Collecting manga can be an expensive hobby – each volume tends to cost around £7, and for long series such as Claymore and Rosario + Vampire, this can add up very quickly. That’s where box sets come in handy! At first glance they can seem like a massive investment, but if you’re planning to collect an entire series anyway, the cost should be well worth it in the long run.
Gundam is one of the most iconic anime franchises, and I think every otaku should watch at least one Gundam series – but there are so many and it can be difficult to know where to start. You might be wondering whether they’re all connected, or whether they hold up as standalone entries, but fear not – all will be explained in this post.
While some Gundam series are connected to each other, there are several different timelines and most of them hold up as standalone watches. Don’t worry, there’s no need to watch all 900+ episodes that have aired since the 1970’s!
That said, the original Mobile Suit Gundam series from 1979 isn’t a bad place to start. Its 43 episodes long, the budget was clearly low and the pacing can be a little slow, but you’ll learn the basics and get to see what Gundam is all about. If you don’t want to commit to watching too many episodes, there are three movies that cut out all the filler.
All The Anime / Anime Limited is releasing three popular anime series on DVD and Blu-Ray today, including everybody’s favourite sweet shop comedy Dagashi Kashi. The other series being released are Divine Gate and Haruchika.
All have been rated ’15’ by the British Board of Film Classification and come with a variety of bonus features including textless songs and trailers.
Today I would like to write about the anime series I’ve been watching over the past few months, some quick thoughts on them and whether or not I recommend them! This list will be a mix of classics as well as currently airing shows. So, without further ado, lets get started!
Back in September I picked up The Vision of Escaflowne on DVD from the Anime Limited stall at MCM Comic Con Scotland. This is a massively popular mecha/fantasy series that first aired in 1996, but I hadn’t seen it until recently. The pacing is slow at times but its a fun watch that does romance well and has a beautiful soundtrack. 7/10.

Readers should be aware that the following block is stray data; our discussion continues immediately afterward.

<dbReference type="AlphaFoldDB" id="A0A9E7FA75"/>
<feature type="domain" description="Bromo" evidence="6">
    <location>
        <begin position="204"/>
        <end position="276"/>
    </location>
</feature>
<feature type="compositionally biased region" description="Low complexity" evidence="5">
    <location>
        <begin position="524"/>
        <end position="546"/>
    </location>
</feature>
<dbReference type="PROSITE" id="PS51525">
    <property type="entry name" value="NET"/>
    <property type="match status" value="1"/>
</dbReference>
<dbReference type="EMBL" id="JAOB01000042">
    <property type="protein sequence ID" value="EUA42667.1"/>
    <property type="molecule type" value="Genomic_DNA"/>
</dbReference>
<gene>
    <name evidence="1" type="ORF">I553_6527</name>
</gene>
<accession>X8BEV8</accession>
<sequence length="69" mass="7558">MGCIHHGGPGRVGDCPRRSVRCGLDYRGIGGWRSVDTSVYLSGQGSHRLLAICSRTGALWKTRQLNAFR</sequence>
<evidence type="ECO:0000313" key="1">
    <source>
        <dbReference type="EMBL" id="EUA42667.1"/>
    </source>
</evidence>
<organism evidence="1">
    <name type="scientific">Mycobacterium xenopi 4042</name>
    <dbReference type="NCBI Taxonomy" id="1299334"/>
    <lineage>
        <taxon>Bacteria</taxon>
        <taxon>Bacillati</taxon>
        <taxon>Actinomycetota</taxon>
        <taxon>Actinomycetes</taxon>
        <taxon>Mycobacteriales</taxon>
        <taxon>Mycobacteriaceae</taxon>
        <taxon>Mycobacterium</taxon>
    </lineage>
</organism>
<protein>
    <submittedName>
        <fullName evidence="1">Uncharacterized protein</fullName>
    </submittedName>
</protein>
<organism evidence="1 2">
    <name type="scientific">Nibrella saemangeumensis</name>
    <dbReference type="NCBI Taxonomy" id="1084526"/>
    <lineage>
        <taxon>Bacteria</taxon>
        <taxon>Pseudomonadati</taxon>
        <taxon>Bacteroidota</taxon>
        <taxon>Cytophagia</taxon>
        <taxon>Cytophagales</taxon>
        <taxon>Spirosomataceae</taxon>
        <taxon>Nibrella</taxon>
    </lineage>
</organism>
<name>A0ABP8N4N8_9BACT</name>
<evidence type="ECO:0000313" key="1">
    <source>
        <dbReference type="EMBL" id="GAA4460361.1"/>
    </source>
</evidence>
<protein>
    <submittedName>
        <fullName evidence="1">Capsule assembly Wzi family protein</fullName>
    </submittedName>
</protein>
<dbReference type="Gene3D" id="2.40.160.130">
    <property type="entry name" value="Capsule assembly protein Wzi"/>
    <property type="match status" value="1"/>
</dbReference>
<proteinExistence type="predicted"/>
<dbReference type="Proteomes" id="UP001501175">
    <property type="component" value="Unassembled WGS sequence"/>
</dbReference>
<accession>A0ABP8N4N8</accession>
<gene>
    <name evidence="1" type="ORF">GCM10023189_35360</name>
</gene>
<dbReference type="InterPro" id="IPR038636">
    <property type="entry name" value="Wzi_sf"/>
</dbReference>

Another old anime I got round to watching is Full Metal Panic!, seasons 1-3. I bought the Blu-Ray releases and watched the English dub. I love it when anime gets political, and this series provides the perfect mix of epic fights, high school comedy, military madness and governmental woes. It sounds like a weird mix, and the story is nothing spectacular, but it made me laugh and it would make a solid introduction to anime. 8/10.
The UK’s first permanent video game museum launched in Nottingham in 2015, attracting more than 100,000 visitors within two years and winning several awards. I had always planned on paying a visit, but it relocated before I got the chance. Thankfully, its new location is my home city of Sheffield, so I was able to experience it over the weekend without travelling too far!
The museum is a ~15 minute walk from Sheffield train station and is fairly easy to find using Google Maps or similar. Trams and buses also stop nearby, so you shouldn’t have much trouble getting there.
The entry price is also very reasonable – £11 for adults and £9 for children, students and the disabled. If you book a ticket online the day before your trip, you even get a 50p discount – but do keep in mind the museum is only open on Fridays, Saturdays and Sundays!